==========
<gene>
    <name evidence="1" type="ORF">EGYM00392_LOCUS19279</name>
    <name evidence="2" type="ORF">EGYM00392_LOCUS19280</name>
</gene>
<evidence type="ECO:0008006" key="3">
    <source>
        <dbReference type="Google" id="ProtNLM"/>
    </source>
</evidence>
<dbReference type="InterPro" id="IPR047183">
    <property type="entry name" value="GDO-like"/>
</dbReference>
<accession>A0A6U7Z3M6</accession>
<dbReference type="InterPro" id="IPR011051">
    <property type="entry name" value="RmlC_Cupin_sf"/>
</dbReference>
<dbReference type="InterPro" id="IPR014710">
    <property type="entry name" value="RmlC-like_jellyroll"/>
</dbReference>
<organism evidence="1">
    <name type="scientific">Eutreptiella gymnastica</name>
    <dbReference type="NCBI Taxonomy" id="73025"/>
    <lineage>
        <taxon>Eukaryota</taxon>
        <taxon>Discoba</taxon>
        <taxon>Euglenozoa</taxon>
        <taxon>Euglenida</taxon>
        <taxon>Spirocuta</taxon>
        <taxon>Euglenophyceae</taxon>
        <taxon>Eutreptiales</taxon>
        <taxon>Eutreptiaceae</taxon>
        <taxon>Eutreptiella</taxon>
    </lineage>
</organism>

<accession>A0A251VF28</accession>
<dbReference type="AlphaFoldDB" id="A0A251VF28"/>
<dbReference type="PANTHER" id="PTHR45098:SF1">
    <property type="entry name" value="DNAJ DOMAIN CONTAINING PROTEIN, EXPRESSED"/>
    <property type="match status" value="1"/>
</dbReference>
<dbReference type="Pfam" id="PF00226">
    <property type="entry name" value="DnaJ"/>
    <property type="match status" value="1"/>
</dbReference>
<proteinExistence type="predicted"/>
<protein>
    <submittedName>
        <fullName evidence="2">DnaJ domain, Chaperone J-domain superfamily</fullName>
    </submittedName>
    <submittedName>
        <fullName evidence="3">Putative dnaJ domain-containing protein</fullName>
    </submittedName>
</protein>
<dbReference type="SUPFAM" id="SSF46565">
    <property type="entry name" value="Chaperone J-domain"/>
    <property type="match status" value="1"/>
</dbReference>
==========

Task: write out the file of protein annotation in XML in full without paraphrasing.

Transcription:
<gene>
    <name evidence="1" type="ORF">EGYM00392_LOCUS19279</name>
    <name evidence="2" type="ORF">EGYM00392_LOCUS19280</name>
</gene>
<evidence type="ECO:0008006" key="3">
    <source>
        <dbReference type="Google" id="ProtNLM"/>
    </source>
</evidence>
<dbReference type="InterPro" id="IPR047183">
    <property type="entry name" value="GDO-like"/>
</dbReference>
<accession>A0A6U7Z3M6</accession>
<dbReference type="InterPro" id="IPR011051">
    <property type="entry name" value="RmlC_Cupin_sf"/>
</dbReference>
<dbReference type="InterPro" id="IPR014710">
    <property type="entry name" value="RmlC-like_jellyroll"/>
</dbReference>
<organism evidence="1">
    <name type="scientific">Eutreptiella gymnastica</name>
    <dbReference type="NCBI Taxonomy" id="73025"/>
    <lineage>
        <taxon>Eukaryota</taxon>
        <taxon>Discoba</taxon>
        <taxon>Euglenozoa</taxon>
        <taxon>Euglenida</taxon>
        <taxon>Spirocuta</taxon>
        <taxon>Euglenophyceae</taxon>
        <taxon>Eutreptiales</taxon>
        <taxon>Eutreptiaceae</taxon>
        <taxon>Eutreptiella</taxon>
    </lineage>
</organism>

<accession>A0A251VF28</accession>
<dbReference type="AlphaFoldDB" id="A0A251VF28"/>
<dbReference type="PANTHER" id="PTHR45098:SF1">
    <property type="entry name" value="DNAJ DOMAIN CONTAINING PROTEIN, EXPRESSED"/>
    <property type="match status" value="1"/>
</dbReference>
<dbReference type="Pfam" id="PF00226">
    <property type="entry name" value="DnaJ"/>
    <property type="match status" value="1"/>
</dbReference>
<proteinExistence type="predicted"/>
<protein>
    <submittedName>
        <fullName evidence="2">DnaJ domain, Chaperone J-domain superfamily</fullName>
    </submittedName>
    <submittedName>
        <fullName evidence="3">Putative dnaJ domain-containing protein</fullName>
    </submittedName>
</protein>
<dbReference type="SUPFAM" id="SSF46565">
    <property type="entry name" value="Chaperone J-domain"/>
    <property type="match status" value="1"/>
</dbReference>